Supreme Court on Palestinian side of the fence
by Jonathan Rosenblum
July 14, 2004
More than a decade ago, Aharon Barak, President of the Israeli Supreme Court, illustrated just how far his judicial philosophy "everything is justiciable" extends by arguing that the Court even has the power to review troop movements in wartime. The Court’s recent decision ordering the Defense Ministry to redraw the lines of a 20-mile stretch of the security fence running north of Jerusalem suggests that Barak’s comment was no idle boast. In the midst of a war that has claimed the lives of over 1,000 Israeli civilians during the last three years, the Court felt free to substitute its own judgment concerning the proper location of the security fence for that of the defense establishment.
Critics of the judicial activism of the Israeli Supreme Court have focused on the manner in which the Court has usurped the function of the legislature in representative democracies to establish basic societal values.
Professor Shlomo Avineri, a former director-general of the Foreign Ministry and one of Israel’s leading political theorists, lamented in the July 7 Yediot Aharonot the anti-democratic nature of the process by which those ‘’on both the Right and the Left attempt to gain through the least democratic body in the state [i.e., the Supreme Court] that which the democratic majority of the nation and in the Knesset does not permit."
It would be hard to think of a more normative judgment than that posed by the security fence. The Supreme Court defined the issue as one of striking a balance between the security needs of Israeli citizens and the humanitarian "rights" of Palestinians who will be adversely affected by construction of the fence. The Court candidly admitted that greater sensitivity to the humanitarian needs of Palestinians might result in diminished security for Israeli citizens. In other words, greater accommodation of Palestinian needs will cost Jewish lives.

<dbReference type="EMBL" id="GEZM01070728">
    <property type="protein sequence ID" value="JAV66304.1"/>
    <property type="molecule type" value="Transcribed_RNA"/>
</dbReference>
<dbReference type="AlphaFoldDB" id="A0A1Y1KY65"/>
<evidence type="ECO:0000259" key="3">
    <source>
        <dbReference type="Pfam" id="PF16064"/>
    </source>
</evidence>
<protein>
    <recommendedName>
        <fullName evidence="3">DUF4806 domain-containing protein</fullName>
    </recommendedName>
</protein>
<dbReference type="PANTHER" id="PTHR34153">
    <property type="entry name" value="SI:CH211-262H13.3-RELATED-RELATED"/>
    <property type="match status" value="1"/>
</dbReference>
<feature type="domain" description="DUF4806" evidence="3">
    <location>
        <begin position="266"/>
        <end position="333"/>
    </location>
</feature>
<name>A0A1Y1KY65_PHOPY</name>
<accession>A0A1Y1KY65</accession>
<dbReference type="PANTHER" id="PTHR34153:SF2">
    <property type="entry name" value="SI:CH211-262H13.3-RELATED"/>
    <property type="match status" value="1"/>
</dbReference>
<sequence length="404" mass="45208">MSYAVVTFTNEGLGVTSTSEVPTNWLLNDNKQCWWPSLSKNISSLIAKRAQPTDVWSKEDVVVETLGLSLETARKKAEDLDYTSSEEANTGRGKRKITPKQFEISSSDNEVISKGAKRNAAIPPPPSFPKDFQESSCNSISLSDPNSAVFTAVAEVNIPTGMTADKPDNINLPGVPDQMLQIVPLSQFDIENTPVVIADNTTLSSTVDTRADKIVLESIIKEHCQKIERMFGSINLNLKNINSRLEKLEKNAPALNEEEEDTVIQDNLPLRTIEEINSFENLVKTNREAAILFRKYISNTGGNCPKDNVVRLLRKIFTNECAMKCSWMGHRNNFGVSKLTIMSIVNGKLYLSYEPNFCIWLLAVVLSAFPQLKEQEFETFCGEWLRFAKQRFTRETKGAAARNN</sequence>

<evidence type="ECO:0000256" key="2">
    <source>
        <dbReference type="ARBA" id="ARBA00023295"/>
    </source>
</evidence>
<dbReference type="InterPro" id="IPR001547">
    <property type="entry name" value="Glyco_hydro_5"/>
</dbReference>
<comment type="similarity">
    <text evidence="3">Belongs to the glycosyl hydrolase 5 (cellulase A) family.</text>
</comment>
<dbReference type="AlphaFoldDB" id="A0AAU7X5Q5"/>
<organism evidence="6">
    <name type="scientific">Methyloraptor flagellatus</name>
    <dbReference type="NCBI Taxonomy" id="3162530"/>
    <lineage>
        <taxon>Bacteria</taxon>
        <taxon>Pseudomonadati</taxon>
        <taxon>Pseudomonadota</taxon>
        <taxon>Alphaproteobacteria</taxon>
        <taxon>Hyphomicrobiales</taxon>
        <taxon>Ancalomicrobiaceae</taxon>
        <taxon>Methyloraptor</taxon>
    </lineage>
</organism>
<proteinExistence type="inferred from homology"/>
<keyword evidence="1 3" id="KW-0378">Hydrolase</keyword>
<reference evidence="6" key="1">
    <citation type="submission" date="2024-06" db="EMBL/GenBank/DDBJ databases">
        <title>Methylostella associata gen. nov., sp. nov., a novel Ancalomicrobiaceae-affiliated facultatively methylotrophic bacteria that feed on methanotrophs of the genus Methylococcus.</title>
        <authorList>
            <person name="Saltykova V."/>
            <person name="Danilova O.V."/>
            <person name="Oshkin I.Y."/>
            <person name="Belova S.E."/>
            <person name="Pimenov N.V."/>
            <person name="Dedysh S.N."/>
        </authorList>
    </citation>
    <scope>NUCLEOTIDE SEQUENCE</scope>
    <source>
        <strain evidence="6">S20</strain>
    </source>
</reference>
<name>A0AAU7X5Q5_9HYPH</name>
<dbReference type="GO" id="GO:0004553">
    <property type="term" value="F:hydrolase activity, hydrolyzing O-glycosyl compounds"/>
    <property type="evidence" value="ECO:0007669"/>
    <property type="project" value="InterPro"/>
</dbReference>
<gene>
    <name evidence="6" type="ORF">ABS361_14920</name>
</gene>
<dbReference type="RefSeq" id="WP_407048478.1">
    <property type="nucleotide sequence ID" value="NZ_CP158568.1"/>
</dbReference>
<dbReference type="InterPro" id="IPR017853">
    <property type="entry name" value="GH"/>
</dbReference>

The names of the future Israeli victims may not be known, but they are not merely hypothetical constructs. The IDF would have been forbidden from destroying the house from which the terrorists who killed Tali Hatuel and her four daughters operated, that on the edge of Khan Yunis from which terrorists dug to place explosives under an army lookout tower in Gush Katif, and that used by the terrorists who killed five soldiers in the Philadelphia Corridor under the "proportionality" test enunciated by the Court, noted Ran Baretz in Maariv.
With what moral calipers does the Court profess to be able to measure such incommensurate values as that of Jewish lives versus Palestinian inconvenience to determine what security measures are proportionate? That determination is a pure value judgment, and in a democracy such choices, as Professor Avineri makes clear, should be made by the elected representatives of the people, not by a Court representing an extremely narrow strata of societal values.
Even on its own terms, the Court is ill-equipped to perform the balancing of security concerns with Palestinian inconvenience. As Court President Barak stressed in his opinion, the Court lacks security expertise. In other words, it cannot even assign a value to one side of the equation.